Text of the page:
Stormwater Management Model (SWMM) Information for watershed water quality, hydrology and hydraulics modelers (Note this Blog is not associated with the EPA). You will find Blog Posts and Twitter Embeds on the Subjects of SWMM5, InfoSWMM, InfoSewer, SWMMLive, InfoSWMM SUSTAIN, SWMM4 and SWMM in general.
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The Link Time Step in SWMM 5, InfoSWMM and H2OMap SWMM
Introduction: This set of blogs uses the 1000 year rainfall/runoff/hydraulics model that you can download athttp://swmm2000.com/forum/topics/1000-year-simulation-with-rainfall-in-swmm-5 to show the inner workings of SWMM 5 and by extension InfoSWMM and H2oMap SWMM using a QA/QC version of SWMM 5 with extended graphics. I always hope that seeing the inner workings of a SWMM 5 feature helps to understand the code, sensitivity and importance of a parameter. It also helps show sometimes when a parameter is not important.
Discussion: Here we look at the link time step for a 100 year simulation. If you use the Variable Time Step in SWMM5 with the CFL Adjustment factor the program will compute the needed link time step at each simulation time step based on the last time steps depth, velocity and width. The link time step is
Link Time Step = Adjustment Factor * CFL Explicit Time Step for the Controlling Link
The time step is larger for low flows and decreases as the flow in the link increases (Figure 1). The time step ranges between the maximum step allowed by the user during the simulation and the time step lengthening value in the Dynamic Wave Tab of the Simulation options. The program will use the minimum of the time steps for ALL links. The minimum time step at each simulation step is multiplied by the Adjustment Factor. The time steps used during the simulation are listed in the Routing Time Step Summary table where you can find the average, minimum and maximum time steps. The smaller the Adjustment Factor the smaller the link time steps during higher flow.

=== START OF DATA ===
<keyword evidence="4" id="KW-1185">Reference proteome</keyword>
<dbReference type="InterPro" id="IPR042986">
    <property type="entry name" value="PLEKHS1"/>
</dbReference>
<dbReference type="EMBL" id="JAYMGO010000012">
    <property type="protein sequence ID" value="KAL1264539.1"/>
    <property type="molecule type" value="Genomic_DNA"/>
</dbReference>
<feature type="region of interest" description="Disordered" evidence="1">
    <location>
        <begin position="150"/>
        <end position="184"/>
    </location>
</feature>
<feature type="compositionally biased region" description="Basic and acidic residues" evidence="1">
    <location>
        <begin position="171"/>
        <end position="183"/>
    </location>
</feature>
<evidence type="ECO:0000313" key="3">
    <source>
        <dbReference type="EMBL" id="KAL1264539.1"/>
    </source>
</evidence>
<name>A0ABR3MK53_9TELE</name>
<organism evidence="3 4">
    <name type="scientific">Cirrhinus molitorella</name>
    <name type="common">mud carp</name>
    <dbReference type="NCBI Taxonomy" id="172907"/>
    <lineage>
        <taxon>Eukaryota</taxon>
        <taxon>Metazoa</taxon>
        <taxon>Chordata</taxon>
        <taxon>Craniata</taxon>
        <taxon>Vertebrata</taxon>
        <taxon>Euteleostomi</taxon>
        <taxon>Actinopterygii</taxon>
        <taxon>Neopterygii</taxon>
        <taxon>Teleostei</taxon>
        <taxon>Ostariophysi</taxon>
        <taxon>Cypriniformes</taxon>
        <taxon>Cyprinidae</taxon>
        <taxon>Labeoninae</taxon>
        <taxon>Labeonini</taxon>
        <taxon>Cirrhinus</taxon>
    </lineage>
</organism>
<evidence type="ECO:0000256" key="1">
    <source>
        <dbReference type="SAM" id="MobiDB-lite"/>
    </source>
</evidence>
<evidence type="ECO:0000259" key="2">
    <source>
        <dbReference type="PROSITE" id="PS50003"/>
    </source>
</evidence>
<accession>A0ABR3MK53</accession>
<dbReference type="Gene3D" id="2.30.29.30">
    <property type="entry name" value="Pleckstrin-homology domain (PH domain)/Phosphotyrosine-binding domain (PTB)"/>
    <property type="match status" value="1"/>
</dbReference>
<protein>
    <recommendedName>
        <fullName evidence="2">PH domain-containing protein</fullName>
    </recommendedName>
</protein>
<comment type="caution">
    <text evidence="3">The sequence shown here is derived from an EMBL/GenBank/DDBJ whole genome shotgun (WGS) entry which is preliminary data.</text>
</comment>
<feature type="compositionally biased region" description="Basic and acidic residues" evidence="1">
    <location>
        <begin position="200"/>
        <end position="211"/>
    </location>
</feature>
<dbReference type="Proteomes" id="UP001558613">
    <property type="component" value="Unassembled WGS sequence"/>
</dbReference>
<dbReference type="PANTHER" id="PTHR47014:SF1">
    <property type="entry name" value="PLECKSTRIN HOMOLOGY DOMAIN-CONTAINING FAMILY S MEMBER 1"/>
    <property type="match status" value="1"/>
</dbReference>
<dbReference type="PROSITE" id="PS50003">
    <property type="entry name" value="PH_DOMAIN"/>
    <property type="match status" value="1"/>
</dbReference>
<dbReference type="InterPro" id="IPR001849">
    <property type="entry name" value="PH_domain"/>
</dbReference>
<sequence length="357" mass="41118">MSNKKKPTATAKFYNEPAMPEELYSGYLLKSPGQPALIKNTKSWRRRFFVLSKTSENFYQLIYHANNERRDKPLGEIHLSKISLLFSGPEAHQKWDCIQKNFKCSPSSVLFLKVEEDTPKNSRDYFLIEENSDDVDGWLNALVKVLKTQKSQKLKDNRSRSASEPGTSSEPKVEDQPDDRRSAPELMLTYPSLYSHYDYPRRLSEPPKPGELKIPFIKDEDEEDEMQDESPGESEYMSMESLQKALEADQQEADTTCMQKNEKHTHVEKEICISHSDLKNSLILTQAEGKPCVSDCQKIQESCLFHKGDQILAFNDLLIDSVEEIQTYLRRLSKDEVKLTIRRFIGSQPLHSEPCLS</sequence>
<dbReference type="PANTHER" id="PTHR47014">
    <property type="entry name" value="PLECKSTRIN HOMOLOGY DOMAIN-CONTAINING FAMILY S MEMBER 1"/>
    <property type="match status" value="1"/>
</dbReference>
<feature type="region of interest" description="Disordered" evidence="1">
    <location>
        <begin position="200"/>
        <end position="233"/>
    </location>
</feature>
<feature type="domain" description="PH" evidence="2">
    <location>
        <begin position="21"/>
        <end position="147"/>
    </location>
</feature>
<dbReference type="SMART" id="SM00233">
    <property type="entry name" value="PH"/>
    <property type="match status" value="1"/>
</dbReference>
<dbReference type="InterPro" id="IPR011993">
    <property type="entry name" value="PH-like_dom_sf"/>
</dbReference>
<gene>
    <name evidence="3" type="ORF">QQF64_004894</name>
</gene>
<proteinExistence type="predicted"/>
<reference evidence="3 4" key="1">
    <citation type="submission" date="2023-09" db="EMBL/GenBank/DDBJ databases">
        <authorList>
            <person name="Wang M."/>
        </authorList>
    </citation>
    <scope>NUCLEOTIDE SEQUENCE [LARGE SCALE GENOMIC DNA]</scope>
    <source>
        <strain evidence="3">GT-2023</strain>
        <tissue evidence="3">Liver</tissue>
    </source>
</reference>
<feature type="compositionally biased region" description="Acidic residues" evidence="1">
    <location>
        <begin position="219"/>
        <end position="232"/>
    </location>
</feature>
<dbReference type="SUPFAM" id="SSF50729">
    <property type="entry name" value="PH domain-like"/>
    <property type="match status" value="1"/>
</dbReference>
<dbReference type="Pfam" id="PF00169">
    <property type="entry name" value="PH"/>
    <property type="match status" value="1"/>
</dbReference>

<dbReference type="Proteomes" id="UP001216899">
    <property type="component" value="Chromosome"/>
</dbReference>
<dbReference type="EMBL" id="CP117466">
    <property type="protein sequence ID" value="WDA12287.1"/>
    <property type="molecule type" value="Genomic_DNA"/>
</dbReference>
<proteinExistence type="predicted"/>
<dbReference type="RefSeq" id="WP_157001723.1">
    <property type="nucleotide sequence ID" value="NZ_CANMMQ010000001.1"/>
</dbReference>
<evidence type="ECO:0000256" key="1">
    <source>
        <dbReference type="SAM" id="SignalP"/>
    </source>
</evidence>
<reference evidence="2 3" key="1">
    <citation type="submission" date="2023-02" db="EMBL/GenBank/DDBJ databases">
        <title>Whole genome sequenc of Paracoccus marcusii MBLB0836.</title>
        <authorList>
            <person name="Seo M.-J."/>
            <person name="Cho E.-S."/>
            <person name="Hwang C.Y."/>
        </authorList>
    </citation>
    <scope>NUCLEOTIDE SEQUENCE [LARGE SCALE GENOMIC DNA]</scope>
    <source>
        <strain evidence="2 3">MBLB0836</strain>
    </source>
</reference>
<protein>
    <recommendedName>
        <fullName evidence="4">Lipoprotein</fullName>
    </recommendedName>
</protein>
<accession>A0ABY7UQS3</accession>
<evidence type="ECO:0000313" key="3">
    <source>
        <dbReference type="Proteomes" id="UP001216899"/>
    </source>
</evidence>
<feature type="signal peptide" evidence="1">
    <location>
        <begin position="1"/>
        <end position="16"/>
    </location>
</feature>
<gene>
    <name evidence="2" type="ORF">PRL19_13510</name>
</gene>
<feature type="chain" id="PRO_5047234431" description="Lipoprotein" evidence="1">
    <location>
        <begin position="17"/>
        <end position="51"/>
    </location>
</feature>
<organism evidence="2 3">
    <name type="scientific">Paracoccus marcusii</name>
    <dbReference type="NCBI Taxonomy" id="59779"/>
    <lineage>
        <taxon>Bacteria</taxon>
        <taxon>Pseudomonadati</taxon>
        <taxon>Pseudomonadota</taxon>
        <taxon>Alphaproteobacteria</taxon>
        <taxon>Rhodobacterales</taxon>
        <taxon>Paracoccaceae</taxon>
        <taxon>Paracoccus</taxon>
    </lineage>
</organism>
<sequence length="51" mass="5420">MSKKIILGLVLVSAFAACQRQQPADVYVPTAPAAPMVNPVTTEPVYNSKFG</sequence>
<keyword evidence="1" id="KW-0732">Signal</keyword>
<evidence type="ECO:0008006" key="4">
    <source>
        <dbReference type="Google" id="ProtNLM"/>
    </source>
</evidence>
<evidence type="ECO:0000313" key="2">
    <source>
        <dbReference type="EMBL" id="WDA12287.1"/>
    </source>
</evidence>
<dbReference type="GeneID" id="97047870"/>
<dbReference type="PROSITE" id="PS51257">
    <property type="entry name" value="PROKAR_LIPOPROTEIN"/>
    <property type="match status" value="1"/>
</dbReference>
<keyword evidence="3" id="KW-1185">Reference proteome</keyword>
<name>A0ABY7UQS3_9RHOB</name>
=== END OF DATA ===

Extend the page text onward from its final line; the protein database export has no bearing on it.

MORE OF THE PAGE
Figure 1. The Link Time Step over a 100 Year Period for Link Venant
Soffit Level (pipe technology)The top point of the inside open section of a pipe or box conduit. The soffit is the highest point of the internal surface of a pipe or culvert at any cross-section. The soffit is also referred to as the pipe obvert. So it is not quite the Crown of the Pipe. Here is an image I found that hopefully explains it better.
Comment: A really nice water analogy for the field properties Divergence, Curl and Gradient from the Blog Starts With a Bang
....it's pretty mathematically intensive, but what's missing from most textbooks and E&M courses are physical explanations of what the mathematics means. For instance, I've started teaching about fields, and pretty much every textbook out there goes on and on about the properties of fields. They say you can do three things to fields, take the gradient, divergence, orcurl of them. (Are you asleep yet? I'm sorry!) What do these things mean? An easy way to picture it is in terms of water. If you placed a drop of water anywhere on, say,Earth, the magnitude and direction of how it rolls down is the gradient of the Earth's elevation. If you let that drop of water flow, as it goes downhill, it can either spread out or converge to a narrower stream. When we quantify that, that's what the divergence of the field is. And finally, when that water is …
Engine Error NumberDescription ERROR 101: memory allocation error. ERROR 103: cannot solve KW equations for Link ERROR 105: cannot open ODE solver. ERROR 107: cannot compute a valid time step. ERROR 108: ambiguous outlet ID name for Subcatchment